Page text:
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Historical Terms Study Guide

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Updated on Jul 15, 2011

Practice exercises for this study guide can be found at:

Historical Terms Practice Exercises

History tells us how the world got to where it is today so we can figure out where it's going. Sometimes it seems like history is just full of boring dates and tedious details, but history is actually stories of what's gone before us. It's full of joys and sorrows, victories and losses, life and death, and a lot of interesting people.

In this lesson, you'll find some of the most common historical terms from past eras. Knowing what they mean won't just help you understand your history textbooks better, it may also help you better understand newspaper articles, participate in current events conversations, and perhaps even appreciate those talkradio shows.

DEFINITIONS

  • abolitionist   a person who advocated or supported the end of slavery in the United States, typically prior to the Civil War
  • anarchy   a society without government or law; political and social disorder
  • antebellum   before or existing before the American Civil War
  • appeasement   the act of yielding or conceding to the demands of a nation in an effort for peace, sometimes at the expense of justice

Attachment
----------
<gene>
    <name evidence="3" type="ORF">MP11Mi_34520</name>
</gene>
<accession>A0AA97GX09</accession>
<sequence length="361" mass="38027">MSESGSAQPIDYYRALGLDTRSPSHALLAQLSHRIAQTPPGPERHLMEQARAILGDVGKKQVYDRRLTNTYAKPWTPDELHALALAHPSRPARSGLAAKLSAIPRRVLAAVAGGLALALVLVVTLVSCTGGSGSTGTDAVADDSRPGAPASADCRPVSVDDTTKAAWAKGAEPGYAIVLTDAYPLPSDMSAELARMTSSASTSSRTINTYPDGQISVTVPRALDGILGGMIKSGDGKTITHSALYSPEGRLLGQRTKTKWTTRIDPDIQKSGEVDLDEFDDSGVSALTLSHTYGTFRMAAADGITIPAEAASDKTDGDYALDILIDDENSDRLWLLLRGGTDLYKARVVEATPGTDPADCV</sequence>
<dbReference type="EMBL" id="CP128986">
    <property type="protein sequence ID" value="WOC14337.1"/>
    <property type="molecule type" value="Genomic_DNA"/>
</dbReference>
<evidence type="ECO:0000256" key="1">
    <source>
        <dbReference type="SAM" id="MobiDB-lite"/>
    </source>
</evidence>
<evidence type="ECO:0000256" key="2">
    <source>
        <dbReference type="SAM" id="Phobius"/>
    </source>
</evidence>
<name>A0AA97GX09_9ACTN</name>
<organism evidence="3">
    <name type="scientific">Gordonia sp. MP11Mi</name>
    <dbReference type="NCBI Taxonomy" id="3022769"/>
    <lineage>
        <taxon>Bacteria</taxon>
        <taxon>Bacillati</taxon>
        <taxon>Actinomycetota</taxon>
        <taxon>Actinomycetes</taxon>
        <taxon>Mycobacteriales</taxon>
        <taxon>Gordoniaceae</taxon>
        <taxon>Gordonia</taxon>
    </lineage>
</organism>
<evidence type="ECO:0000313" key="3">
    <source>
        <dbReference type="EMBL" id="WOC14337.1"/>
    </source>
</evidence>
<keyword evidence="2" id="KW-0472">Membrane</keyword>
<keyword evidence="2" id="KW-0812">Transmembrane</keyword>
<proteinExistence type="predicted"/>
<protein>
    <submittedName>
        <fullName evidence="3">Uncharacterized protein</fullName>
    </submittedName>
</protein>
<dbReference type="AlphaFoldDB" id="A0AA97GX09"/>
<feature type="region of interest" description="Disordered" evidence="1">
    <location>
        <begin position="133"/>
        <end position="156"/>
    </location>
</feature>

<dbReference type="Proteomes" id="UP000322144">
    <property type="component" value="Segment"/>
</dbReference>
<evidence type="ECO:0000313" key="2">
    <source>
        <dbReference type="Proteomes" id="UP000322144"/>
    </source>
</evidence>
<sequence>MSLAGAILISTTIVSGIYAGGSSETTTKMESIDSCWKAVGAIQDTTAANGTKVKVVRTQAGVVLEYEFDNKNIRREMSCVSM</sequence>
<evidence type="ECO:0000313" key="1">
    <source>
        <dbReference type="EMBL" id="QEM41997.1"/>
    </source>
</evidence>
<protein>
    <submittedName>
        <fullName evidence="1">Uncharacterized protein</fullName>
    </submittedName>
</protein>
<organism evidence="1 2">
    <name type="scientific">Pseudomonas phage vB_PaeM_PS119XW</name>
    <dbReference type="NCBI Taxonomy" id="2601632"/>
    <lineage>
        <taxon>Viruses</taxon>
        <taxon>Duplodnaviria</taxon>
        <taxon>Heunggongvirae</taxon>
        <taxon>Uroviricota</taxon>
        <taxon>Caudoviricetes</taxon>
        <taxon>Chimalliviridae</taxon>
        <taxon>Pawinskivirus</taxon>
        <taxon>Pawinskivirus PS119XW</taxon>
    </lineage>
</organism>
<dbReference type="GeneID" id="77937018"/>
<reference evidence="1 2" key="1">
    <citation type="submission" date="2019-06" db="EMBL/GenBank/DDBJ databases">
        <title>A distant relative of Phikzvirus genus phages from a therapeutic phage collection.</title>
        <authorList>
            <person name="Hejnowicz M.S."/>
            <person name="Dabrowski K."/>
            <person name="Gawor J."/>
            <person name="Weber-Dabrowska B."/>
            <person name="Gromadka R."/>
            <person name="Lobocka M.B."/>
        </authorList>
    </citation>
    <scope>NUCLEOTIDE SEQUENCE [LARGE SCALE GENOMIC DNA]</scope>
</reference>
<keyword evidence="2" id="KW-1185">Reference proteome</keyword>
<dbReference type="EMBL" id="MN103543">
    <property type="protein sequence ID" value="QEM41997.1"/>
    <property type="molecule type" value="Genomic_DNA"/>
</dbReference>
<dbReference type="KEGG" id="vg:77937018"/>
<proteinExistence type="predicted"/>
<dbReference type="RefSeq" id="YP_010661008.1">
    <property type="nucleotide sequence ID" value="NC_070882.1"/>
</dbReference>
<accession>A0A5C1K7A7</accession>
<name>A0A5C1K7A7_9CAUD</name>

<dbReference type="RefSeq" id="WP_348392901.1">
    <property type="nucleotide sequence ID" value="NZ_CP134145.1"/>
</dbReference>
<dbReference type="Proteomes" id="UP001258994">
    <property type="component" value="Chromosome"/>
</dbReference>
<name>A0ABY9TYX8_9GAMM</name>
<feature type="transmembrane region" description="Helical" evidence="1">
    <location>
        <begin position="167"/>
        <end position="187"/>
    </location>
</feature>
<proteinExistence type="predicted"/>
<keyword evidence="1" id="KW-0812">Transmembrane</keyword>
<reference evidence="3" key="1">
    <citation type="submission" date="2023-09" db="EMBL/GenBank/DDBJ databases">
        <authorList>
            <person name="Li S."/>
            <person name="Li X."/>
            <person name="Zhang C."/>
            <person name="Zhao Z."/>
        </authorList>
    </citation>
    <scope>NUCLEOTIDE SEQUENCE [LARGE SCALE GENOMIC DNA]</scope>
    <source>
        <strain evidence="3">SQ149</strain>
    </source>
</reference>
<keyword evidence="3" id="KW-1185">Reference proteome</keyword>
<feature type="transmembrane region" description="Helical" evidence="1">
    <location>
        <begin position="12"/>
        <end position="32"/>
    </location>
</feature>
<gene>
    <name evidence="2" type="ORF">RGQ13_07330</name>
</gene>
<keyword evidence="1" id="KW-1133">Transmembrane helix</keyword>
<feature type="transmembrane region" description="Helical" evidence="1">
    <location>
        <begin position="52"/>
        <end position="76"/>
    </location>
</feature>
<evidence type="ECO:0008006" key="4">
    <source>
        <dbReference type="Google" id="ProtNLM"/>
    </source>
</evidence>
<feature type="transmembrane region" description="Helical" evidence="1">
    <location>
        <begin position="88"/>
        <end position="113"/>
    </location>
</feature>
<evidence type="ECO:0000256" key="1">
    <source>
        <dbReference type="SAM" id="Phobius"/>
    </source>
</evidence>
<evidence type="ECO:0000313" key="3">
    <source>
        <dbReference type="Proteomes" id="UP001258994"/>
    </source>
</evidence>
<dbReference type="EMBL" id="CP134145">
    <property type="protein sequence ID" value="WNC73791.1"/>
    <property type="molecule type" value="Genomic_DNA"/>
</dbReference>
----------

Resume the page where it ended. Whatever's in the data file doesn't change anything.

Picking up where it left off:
• archives   public documents or records relating to the lives of a nation or its people
  • armistice   a temporary suspension of hostilities by agreement of the warring parties; a truce
  • bourgeoisie   the class that, according to Marxist theory, is mainly concerned with property values and contrasted against the working class
  • caucus   a meeting of party leaders to select candidates; a group organized to further a special interest
  • chivalry   the rules and customs of medieval knighthood; customs such as honor, valor, and courtesy
  • doctrine   a particular principle, position, or policy taught by a religion or government
  • extradition   the surrender of an alleged fugitive from justice by a state, nation, or other authority
  • feudalism   a political and economic system in Europe from the ninth to the fifteenth century, based on the belief that all land was held by lords and tenants were servants
  • industrialization   the introduction of industry into an area on a massive scale
  • mercantilism   an economic system prevalent in eighteenth-century Europe that focused on commercialism
  • nullification   the failure or refusal of a state to aid in enforcement of federal laws
  • oligarchy   a form of government in which all power is held by a few people; government by the few
  • protectorate   a time period in English history during the mid-seventeenth century
  • secession   the withdrawal from the Union of 11 southern states in the period 1860–1861, which brought on the Civil War
  • suffrage   the right to vote in a political election, especially associated with the women's right-to-vote movement
  • tariff   an official list or table showing the duties or customs imposed by a government on imports and exports

Practice exercises for this study guide can be found at:

Historical Terms Practice Exercises

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